Hyaluronic acid has been dubbed a holy grail product by skincare gurus and brands a like for a long time but there is still some confusion over they way it works and whether it will work for all skin types/concerns? Here is some of the key things you should know about HA.
What is Hyaluronic Acid?
It’s a is an anionic, nonsulfated glycosaminoglycan distributed widely throughout connective, epithelial, and neural tissues. This means our body naturally produces it for involvement in hydration, metabolic processes, skin repair, and protection against free radical and UV damage.
Because it is both anionic and a glycosaminoglycan, HA has a very strong affinity for water. Hence, it can attract on hold on to moisture in the skin very efficiently. In fact, just 1 gram of hyaluronic acid can hold onto 6 litres of water! This works for all skin types because HA is so essential for all skin to be able to preserve moisture.
In connective tissue, HA’s main biologic function is to create volume and lubricate the intracellular structures by forming a gelatinous matrix in which collagen and elastin fibers are embedded and held together in proper alignment. A direct correlation exists between the amount of HA in dermal tissue and the content of water in the dermis, and, therefore, the elastoviscous properties of the extracellular matrix. Hence, the use of hyaluronic acid as an important component in keeping the skin looking plump and youthful regardless of the type of skin you have.
How is it used in skincare?
Primarily as a humectant. A humectant is an ingredient put into moisturizers and serums to preserve/maintain moisture levels. It does exactly what it does in the body and that in and of itself is quite an impressive ingredient to be able to add your skincare routine.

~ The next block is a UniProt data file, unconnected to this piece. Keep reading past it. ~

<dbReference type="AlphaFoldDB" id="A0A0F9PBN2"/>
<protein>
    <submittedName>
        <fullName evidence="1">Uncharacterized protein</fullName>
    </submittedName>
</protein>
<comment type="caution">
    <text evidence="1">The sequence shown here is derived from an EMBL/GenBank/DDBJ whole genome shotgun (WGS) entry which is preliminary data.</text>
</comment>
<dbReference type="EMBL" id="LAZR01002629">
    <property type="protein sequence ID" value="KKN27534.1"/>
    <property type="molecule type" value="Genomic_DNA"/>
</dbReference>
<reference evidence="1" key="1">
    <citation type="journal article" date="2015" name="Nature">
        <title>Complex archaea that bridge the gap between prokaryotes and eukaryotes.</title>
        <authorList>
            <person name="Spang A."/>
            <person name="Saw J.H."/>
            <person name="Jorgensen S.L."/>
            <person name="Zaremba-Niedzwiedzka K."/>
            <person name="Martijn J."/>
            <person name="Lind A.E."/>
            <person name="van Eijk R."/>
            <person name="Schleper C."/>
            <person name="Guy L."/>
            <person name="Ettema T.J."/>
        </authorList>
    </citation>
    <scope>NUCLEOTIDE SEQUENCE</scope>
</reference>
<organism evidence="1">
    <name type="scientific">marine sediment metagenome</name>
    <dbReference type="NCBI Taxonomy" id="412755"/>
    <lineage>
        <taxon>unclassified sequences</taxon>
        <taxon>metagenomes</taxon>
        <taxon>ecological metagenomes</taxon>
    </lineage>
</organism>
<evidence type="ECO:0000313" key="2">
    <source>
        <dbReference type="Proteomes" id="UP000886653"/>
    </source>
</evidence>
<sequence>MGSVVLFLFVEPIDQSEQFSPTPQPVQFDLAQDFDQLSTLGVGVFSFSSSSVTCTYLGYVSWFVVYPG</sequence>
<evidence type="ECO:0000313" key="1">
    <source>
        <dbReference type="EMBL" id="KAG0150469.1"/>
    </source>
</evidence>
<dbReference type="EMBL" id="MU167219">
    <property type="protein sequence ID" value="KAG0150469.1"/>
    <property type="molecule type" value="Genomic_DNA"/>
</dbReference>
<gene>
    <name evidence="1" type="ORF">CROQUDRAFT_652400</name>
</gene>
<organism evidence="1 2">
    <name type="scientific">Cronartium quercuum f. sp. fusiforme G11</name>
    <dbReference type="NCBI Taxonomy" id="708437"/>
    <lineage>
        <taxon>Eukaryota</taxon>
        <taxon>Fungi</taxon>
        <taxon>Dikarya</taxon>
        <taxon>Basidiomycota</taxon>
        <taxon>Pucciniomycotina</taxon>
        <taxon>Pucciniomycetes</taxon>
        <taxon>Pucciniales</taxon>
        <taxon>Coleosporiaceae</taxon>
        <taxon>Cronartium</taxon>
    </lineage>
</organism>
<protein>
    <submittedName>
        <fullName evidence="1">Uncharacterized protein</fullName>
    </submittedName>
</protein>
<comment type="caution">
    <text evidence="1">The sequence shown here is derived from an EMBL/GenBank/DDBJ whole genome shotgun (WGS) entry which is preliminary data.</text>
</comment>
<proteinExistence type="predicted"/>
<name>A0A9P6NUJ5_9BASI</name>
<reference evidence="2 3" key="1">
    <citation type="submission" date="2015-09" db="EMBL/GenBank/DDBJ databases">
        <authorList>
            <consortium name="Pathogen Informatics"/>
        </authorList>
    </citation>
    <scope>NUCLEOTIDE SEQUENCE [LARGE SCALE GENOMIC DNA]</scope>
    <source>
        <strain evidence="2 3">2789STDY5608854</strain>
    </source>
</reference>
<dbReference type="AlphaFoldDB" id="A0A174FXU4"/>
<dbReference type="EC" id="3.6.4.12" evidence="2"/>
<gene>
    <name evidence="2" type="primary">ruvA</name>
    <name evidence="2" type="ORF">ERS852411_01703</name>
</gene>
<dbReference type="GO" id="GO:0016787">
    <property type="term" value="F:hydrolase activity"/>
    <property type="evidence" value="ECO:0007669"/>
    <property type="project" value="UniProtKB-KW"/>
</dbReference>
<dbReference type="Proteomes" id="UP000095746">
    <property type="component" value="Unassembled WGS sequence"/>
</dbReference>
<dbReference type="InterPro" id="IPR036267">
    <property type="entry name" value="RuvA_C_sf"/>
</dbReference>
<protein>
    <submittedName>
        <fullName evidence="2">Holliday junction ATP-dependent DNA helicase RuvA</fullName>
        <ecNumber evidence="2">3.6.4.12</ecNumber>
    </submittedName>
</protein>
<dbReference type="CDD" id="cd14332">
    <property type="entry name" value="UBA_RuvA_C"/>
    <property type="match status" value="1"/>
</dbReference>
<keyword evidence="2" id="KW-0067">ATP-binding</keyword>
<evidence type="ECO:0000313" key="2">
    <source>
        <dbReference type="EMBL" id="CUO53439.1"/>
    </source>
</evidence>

Another cheaper but just as popular humectant moisturiser is glycerin. However, glycerin can feel sticky and heavy in comparison. Hyaluronic acid is frequently combined with glycerin to make it feel lighter on the skin.
Hyaluronic acid used in skincare isn’t all the same, it can be categorized into different sizes: high molecular weight hyaluronic acid, which has a larger molecular size, and low molecular weight hyaluronic acid, which is formed by dividing the larger one into smaller fragments.
If you see the name “Sodium hyaluronate” in a product INCI list, this usually indicates the presence of smaller fragments than “hyaluronic acid”, but even within those names there are a range of molecular sizes. The main significance of the different sizes is that smaller molecules are able to penetrate the skin better than larger molecules, which means that low molecular weight hyaluronic acid can hydrate deeper than high molecular weight hyaluronic acid, which holds onto water at the surface of the skin.
Low molecular weight HA as it’s fair share of debate because it is smaller it can act as an inflammatory signal and therefore be harmful. However, this may not be the worst thing as this can help the skin’s ability to repair itself.
Hyaluronic acid can derive from biofermentation, made from bacteria. This is where wheat is fermented with specific bacteria, then purified and precipitated. This process extracts the hyaluronic acid naturally present in the wheat, giving a naturally-derived hyaluronic acid. However, it is worth nothing that it can also come from rooster combs, which contain about 15 times as much hyaluronic acid as human skin. Hence, if you are vegan/vegetarian it’s worth doing some digging to understand where the HA has come from.